Nursery Rhymes -Their Inner Message by Kumarendra Mallick SignUp
Boloji.com

Channels

In Focus

 
Analysis
Cartoons
Education
Environment
Opinion
Photo Essays
 
 

Columns

 
A Bystander's Diary
Business
Random Thoughts
 
 

Our Heritage

 
Architecture
Astrology
Ayurveda
Buddhism
Cinema
Culture
Festivals
Hinduism
History
People
Places
Sikhism
Spirituality
 
 

Society & Lifestyle

 
Health
Parenting
Perspective
Recipes
Society
Teens
Women
 
 

Creative Writings

 
Book Reviews
Computing
Ghalib's Corner
Humor
Individuality
Literary Shelf
Love Letters
Memoirs
Quotes
Stories
Travelogues
Workshop
 
 
Literary Shelf Share This Page
Nursery Rhymes -Their Inner Message
by Dr. Kumarendra Mallick Bookmark and Share
In every household and in every school children learn and sing nursery rhymes. It forms a great source of pleasure for the kids, the teachers and the parents. When the kids perform on the stage singing ‘Bits of paper…’, ‘Ringa ringa roses…’, ‘Baa baa black sheep’, One experiences an uplifting feeling. One is transported back to those innocent days. However, after learning these in my young days, teaching to my children and now the grandchildren I wonder these are not rhymes just to enjoy, but perhaps to interpret their inner lovely messages. All these rhymes spread peace, stir innocence in each heart and connect us to higher values. I shall consider three rhymes to prove my point of view.
 
Let us take:
Baa Baa Black sheep
Have you any wool
Yes sir yes sir, three bags full
One for my master, one for may dame
One for the little boy who lives down the lane
There are five characters in this poem – the gentle one who queries and four more. The sheep politely and truthfully answers showing his duty and obligations to the master, love for the beloved and concern for the little boy. This poem portrays politeness, truth, duty, love (for women), innocence and concern for children. Is this not good!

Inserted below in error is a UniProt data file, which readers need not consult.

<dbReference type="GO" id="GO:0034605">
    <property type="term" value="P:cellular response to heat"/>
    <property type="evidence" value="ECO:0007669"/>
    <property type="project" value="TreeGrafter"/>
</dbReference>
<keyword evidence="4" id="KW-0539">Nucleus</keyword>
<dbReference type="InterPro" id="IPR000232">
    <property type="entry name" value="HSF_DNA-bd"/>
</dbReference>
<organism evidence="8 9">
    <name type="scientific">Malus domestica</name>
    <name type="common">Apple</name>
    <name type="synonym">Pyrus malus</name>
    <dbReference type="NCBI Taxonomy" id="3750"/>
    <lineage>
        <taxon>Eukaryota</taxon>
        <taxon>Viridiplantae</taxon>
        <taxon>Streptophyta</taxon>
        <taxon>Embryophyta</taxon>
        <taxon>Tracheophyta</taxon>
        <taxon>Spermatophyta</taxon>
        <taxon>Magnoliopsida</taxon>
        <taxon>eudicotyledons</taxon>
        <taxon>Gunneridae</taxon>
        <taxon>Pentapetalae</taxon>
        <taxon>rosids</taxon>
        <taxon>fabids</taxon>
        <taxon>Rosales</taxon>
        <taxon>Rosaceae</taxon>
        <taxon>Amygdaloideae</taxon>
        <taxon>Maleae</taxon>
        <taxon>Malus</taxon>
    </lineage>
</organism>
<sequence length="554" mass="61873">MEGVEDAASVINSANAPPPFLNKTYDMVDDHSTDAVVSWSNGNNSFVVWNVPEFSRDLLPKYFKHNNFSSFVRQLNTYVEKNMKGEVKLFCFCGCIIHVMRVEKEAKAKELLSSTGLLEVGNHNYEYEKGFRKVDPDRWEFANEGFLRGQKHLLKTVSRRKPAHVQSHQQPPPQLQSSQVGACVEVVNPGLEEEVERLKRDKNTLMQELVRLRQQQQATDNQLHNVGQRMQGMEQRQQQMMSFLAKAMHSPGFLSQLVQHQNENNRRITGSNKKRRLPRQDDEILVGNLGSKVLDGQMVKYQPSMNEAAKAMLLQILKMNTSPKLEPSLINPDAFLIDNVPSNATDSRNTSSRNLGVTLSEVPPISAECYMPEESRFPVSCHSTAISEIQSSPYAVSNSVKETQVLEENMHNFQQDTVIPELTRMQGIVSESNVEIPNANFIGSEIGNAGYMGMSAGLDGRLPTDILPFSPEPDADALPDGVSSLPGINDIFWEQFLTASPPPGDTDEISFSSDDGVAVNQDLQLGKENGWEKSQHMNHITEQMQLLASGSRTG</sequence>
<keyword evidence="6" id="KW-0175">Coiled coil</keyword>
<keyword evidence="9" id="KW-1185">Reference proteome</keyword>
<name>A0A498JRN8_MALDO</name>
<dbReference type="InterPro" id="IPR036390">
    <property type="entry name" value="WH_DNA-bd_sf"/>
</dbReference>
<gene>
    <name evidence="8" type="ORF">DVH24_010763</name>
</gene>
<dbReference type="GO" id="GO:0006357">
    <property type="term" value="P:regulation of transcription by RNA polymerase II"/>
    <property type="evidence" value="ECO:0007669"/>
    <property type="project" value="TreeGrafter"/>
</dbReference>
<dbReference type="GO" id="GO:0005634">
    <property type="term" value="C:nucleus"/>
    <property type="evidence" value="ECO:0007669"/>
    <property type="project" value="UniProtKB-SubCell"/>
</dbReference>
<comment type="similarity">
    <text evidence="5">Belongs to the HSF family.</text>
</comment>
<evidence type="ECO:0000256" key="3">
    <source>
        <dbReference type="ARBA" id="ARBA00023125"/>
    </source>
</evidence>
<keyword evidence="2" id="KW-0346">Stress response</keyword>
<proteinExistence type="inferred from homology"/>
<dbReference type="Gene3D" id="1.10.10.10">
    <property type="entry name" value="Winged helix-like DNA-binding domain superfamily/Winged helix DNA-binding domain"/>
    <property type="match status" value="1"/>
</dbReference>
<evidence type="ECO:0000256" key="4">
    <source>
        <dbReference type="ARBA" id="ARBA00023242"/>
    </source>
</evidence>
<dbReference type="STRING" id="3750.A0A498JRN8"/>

Next, let us consider another:
Jack and Jill
Went up the hill
To fetch a pail of water
Jack fell down, broke his crown
And Jill came tumbling after
This poem has great societal and environmental value. Often the water reservoirs are constructed on hill tops for the following reasons: it is easier to supply the water using gravity gradient, it is free of usual pollutions and beyond the reach of people. This practice is prevalent to this day. It appears from the poem that Jack and Jill are a bit naughty. They had gone to fetch water by dipping the pail in the reservoir and perhaps had to rush back and in the process were wounded.
 
And finally the lovely one:
Twinkle twinkle little star
How I wonder what you are
Up above the worlds so high
like a diamond in the sky
New to the world the child is wonderstruck to see all around it. The distant stars and the sky are beyond his understanding, but soon it discovers the equivalents on the earth as diamond. On one side the heavenly bodies - the sky and the star and on the other the earth and diamond. The poem connects the divine and the human. More than that the child tries to explore the unknown, that later comes back as an eternal query for 'who am I?'
 
To sum up, it seems to me that the nursery rhymes have different layers of understanding, starting from innocence of the child to the higher understanding of the divine. These poems are relevant to every age group.
 

Images (c) Gettyimages.com
Share This:
19-Nov-2010
More by :  Dr. Kumarendra Mallick
 
Views: 3670      Comments: 8

Comments on this Article

Comment I shall visit the blog and get your profile and other details. Thank you.

kumarendramallick
11/20/2010 19:48 PM